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The STEM paradoxes: Graduates’ lack of non-technical skills, and not enough women

There’s a paradox in the scientific world, but it may not be the one you’re thinking about.

Here’s why.

On Monday, the New York Academy of Sciences announced that even though the global economy is generating a record number of scientists, it still faces a shortage in science professionals.

This is one of the “STEM paradoxes,” that the NYAS identified in a paper called “The Global Stem Paradox” that it released before an audience of about 500 U.N. delegates, scientists, high school students, heads of foundations and corporate philanthropists, many of whom were in New York for the United Nation’s General Assembly.

That paper, which was prepared by the FSG research group, didn’t bemoan the fact that there aren’t enough people studying science, technology, engineering and math. In fact, the report notes that we have sufficient STEM graduates. Nor did it say that there aren’t enough women studying those subjects.

No, instead, the report said that “While there are greater numbers of STEM graduates worldwide than ever before, STEM jobs continue to go unfilled.”

Specifically, there will be more than 1.2 million STEM jobs in the United States by 2018, but they won’t all be filled, because there won’t be enough qualified workers.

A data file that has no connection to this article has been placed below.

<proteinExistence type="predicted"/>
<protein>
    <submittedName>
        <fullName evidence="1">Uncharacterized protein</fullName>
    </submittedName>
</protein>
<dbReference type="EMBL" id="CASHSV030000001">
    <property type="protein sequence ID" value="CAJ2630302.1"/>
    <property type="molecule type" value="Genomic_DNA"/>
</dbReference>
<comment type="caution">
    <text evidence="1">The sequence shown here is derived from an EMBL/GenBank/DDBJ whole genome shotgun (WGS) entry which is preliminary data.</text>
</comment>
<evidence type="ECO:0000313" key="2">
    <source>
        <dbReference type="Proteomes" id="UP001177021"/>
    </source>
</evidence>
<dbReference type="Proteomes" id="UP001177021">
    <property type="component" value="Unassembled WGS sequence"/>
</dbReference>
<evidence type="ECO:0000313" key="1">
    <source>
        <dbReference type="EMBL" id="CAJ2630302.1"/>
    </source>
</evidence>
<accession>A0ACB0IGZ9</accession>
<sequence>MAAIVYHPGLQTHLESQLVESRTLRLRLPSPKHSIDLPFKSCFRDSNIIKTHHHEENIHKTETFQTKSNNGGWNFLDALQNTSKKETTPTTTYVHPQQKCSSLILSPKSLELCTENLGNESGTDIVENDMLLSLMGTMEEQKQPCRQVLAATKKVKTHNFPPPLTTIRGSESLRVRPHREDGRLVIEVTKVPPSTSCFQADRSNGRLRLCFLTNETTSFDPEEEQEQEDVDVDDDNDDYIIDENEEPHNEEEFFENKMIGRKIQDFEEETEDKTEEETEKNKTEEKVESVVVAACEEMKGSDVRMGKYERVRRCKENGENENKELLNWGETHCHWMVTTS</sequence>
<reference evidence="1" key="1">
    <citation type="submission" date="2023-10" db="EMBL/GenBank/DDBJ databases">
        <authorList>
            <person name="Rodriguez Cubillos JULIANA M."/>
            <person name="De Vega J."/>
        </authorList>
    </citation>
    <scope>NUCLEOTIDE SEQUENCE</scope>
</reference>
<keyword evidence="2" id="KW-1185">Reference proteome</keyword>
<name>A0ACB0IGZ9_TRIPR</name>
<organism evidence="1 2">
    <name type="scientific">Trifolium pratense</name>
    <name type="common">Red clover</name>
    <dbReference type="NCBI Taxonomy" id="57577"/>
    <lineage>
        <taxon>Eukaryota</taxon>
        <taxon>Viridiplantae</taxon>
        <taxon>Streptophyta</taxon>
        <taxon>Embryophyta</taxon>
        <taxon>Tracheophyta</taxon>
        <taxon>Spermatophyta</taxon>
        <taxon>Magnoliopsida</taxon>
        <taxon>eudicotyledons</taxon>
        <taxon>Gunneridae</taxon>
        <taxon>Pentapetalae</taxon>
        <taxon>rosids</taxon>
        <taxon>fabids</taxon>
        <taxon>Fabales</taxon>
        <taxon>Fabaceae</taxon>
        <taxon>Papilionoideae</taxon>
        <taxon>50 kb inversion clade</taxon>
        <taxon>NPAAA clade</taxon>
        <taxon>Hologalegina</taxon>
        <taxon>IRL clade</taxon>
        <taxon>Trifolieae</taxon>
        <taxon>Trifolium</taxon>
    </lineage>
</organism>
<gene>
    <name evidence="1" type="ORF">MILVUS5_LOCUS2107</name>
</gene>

That’s the paradox — there’s a perception that not enough students are studying STEM, but the reality is that there are enough STEM graduates.

But these jobs go unfilled because there’s a gap between what graduates in STEM fields can do and the skills that STEM employers are seeking.

In other words, it’s not so much that STEM graduates don’t know how to solve technical problems, because, in fact, they do, but that these graduates lack the non-technical skills needed for the job.

That’s one of the points that Meghan Groome, the executive director of education and public programs at the New York Academy of Sciences, emphasized when we talked about the message delivered by the Academy’s 20-page white paper.

“The problem is universal,” Groome explained. “Students aren’t learning how to network, manage their time, or to work together.” These skills, Groome insisted, are those that students can learn if they take the right courses.